• The process of globalization both contributes to desertification and helps prevent it. Studies have shown that, in some cases, trade liberalization, economic reforms, and export-oriented production in drylands can promote desertification. In other cases, enlarged markets outside of the drylands also contribute to successful agricultural improvements.
• Historically, dryland livelihoods have been based on a mixture of hunting, gathering, farming, herding and deforestation. This mixture varied with time, place, and culture, since the harsh conditions forced people to be flexible in land use. Population growth has led to the extension of cultivated lands and the irrigation of these lands has brought about desertification, as well as other environmental problems
In closing, these factors lead to decreased land productivity and a downward spiral of degradation and poverty. In addition to its negative economic and environmental impacts, desertification is partially responsible for population migration. Poverty forces poor people to wring as much as possible from the land in order to feed, house and warm their families. Unfortunately, over-cultivation, deforestation and other unsustainable practices degrade the land, forcing people to look elsewhere to support themselves. Desertification has played a part in armed conflict in arid lands, having contributed to political instability, starvation and social breakdown in places such as Somalia.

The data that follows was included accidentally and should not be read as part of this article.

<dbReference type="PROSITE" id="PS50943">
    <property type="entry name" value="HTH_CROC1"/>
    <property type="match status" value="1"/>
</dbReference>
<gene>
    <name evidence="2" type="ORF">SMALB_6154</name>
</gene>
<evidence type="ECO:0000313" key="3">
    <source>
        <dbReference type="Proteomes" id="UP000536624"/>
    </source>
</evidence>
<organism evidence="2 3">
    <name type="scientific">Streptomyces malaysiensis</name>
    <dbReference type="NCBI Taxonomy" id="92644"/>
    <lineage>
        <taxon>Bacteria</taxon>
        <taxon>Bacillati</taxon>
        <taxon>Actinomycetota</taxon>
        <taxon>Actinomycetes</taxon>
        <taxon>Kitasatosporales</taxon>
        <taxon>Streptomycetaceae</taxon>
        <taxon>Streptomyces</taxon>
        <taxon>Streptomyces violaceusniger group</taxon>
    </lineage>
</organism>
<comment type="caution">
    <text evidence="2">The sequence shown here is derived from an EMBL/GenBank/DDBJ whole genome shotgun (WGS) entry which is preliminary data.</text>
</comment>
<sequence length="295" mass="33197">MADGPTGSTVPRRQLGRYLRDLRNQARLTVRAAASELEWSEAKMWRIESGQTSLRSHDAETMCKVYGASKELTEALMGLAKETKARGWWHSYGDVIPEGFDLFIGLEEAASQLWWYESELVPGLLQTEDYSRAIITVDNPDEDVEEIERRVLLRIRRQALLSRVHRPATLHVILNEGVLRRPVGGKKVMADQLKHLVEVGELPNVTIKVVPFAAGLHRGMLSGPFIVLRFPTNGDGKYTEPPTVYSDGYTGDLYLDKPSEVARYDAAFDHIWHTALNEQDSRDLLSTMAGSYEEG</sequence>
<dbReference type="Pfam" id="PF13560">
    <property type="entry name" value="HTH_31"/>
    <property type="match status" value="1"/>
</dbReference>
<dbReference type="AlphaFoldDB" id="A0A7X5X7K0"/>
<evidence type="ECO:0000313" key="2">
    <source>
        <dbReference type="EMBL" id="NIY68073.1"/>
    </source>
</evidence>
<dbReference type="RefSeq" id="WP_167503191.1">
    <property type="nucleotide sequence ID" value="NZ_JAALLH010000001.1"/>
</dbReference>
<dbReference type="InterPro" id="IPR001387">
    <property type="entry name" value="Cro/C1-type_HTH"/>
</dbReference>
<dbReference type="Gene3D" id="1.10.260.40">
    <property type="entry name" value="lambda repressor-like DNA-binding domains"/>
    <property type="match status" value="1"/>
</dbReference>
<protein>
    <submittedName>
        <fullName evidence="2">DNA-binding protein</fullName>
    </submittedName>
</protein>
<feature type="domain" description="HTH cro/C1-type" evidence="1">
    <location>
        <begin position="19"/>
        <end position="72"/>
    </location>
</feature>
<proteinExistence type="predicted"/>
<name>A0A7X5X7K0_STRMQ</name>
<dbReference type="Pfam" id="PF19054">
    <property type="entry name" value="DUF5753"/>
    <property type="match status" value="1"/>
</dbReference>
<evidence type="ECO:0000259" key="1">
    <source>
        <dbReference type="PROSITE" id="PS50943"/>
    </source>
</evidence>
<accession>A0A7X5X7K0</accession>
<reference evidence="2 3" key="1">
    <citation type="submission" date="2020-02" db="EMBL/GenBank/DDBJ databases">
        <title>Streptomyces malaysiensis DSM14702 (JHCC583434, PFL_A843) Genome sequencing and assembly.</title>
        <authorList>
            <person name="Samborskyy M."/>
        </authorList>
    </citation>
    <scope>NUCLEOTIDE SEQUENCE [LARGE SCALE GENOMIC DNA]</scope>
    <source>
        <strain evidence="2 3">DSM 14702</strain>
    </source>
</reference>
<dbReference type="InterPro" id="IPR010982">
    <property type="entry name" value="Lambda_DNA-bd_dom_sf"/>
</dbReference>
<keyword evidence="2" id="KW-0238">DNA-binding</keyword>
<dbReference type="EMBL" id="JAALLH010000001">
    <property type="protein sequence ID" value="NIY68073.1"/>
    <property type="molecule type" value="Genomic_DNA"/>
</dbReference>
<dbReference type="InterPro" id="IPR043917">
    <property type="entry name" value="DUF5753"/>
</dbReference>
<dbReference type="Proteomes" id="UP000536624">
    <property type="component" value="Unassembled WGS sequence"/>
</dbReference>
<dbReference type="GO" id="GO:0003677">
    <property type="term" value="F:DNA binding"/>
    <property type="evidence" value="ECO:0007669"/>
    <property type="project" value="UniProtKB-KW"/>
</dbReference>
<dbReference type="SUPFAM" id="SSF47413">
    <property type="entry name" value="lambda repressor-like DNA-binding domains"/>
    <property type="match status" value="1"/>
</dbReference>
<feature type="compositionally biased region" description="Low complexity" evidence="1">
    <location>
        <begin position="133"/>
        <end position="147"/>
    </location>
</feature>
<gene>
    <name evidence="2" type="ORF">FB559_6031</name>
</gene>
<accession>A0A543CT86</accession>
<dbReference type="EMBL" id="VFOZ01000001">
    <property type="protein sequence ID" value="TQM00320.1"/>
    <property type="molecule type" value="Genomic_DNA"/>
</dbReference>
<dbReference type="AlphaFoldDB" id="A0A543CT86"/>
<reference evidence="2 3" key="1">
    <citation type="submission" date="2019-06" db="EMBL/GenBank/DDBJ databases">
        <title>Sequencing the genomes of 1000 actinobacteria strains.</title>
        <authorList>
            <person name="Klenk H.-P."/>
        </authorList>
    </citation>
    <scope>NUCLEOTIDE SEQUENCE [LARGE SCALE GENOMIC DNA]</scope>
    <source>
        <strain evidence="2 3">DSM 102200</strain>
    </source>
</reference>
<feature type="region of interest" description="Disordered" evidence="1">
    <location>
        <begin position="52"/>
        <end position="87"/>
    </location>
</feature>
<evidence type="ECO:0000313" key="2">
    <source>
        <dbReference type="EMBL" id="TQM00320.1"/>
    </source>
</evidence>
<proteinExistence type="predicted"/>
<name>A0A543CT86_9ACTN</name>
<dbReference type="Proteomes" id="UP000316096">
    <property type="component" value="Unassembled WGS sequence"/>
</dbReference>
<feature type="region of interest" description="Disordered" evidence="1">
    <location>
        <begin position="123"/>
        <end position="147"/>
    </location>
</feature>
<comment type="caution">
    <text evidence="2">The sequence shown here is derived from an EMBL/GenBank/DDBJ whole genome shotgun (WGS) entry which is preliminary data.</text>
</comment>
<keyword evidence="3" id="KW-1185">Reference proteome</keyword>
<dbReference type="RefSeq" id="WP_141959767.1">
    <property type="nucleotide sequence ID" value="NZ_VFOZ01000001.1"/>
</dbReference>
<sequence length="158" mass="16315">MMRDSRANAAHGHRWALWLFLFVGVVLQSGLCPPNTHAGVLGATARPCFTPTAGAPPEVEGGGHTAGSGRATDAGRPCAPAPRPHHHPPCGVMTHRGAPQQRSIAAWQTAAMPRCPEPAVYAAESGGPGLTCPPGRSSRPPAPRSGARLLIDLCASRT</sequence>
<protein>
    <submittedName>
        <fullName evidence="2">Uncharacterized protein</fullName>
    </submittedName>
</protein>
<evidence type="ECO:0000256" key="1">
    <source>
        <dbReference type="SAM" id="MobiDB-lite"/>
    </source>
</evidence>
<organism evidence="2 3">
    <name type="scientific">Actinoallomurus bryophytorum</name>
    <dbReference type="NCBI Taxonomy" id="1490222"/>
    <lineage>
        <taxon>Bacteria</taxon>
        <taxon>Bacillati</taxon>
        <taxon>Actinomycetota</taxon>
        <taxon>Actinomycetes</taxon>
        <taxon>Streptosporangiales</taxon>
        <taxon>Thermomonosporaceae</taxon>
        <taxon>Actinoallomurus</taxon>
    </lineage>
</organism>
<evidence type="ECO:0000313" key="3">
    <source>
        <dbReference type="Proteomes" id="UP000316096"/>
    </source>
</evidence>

The next discussion will discuss ways to combat desertification.